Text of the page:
Today's Top 5

Trump Moves Decisively to Wipe Out Obama's Climate Legacy

President Trump will take the most significant step yet in obliterating his predecessor’s environmental record Tuesday, instructing federal regulators to rewrite key rules curbing U.S. carbon emissions. The sweeping executive order also seeks to lift a moratorium on federal coal leasing and remove the requirement that federal officials consider the impact of climate change when making decisions. The order sends an unmistakable signal that just as President Barack Obama sought to weave climate considerations into every aspect of the federal government, Trump is hoping to rip that approach out by its roots. - Washington Post

When Is It Time To Retreat From Climate Change?

While managed retreat is not always the right choice for communities threatened by climate change,  it may be the right choice more often than we’re willing to admit. Well more than a hundred million people are expected to face displacement by rising seas before the end of the century. - The New Yorker

Lamar Smith, Unbound, Lays Out Political Strategy at Climate Doubters Conference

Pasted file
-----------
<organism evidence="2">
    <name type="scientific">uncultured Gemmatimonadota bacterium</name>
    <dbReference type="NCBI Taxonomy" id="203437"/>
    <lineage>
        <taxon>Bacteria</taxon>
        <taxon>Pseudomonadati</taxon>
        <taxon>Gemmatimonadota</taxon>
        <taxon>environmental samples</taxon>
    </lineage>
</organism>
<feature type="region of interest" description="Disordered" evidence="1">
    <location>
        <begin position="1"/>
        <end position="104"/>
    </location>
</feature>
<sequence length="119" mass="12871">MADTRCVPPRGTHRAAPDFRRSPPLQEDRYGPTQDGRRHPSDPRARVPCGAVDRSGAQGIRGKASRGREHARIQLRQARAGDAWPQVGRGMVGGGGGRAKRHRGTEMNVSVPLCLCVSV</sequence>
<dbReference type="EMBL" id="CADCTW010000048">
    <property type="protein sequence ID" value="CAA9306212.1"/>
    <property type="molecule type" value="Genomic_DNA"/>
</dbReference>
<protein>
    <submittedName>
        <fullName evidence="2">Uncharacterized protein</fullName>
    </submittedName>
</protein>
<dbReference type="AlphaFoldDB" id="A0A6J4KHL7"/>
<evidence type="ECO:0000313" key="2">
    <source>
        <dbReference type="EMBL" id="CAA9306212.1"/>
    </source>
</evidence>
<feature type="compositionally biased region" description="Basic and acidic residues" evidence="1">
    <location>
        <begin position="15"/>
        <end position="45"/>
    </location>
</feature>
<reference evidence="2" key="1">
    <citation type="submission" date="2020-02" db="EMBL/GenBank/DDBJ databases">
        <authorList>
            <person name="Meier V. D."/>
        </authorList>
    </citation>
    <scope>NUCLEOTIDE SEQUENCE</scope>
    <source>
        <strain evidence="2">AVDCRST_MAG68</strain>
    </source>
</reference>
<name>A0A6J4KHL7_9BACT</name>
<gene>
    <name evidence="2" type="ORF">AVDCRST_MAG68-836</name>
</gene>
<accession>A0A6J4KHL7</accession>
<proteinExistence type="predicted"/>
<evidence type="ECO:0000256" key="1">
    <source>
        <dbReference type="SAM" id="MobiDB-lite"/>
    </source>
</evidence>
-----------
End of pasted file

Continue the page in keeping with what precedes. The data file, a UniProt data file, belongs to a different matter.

Representative Lamar Smith (R–TX) rarely expresses his true feelings in public. But speaking yesterday to a like-minded crowd of climate change doubters and skeptics, the chairman of the science committee in the U.S. House of Representatives acknowledged that the committee is now a tool to advance his political agenda rather than a forum to examine important issues facing the U.S. research community. - Science

Villagers Vote To Ban Massive Gold Mining Project in Colombia

 Residents of a town in central Colombia sent a clear message on Sunday to the powers that be that they don’t want a large-scale mining operation in their backyard. In an almost unanimous vote of 6,165 of 6,296 voters (about 98 percent), inhabitants of the Colombian municipality of Cajamarca voted against one of the world’s largest planned gold mines. Dubbed La Colosa, the open-pit mine is a project of world’s third largest gold producer, AngloGold Ashanti. - Mongabay

Deal Ups Flow of Funding For Flint Water Fallout

Michigan will spend an additional $47 million to help ensure safe drinking water in Flint by replacing lead pipes and providing free bottled water under a proposed settlement announced Monday. The money is in addition to $40 million previously budgeted to address Flint’s widespread lead-contamination crisis. The state also will set aside $10 million to cover unexpected costs, bringing the total to $97 million. - The Detroit News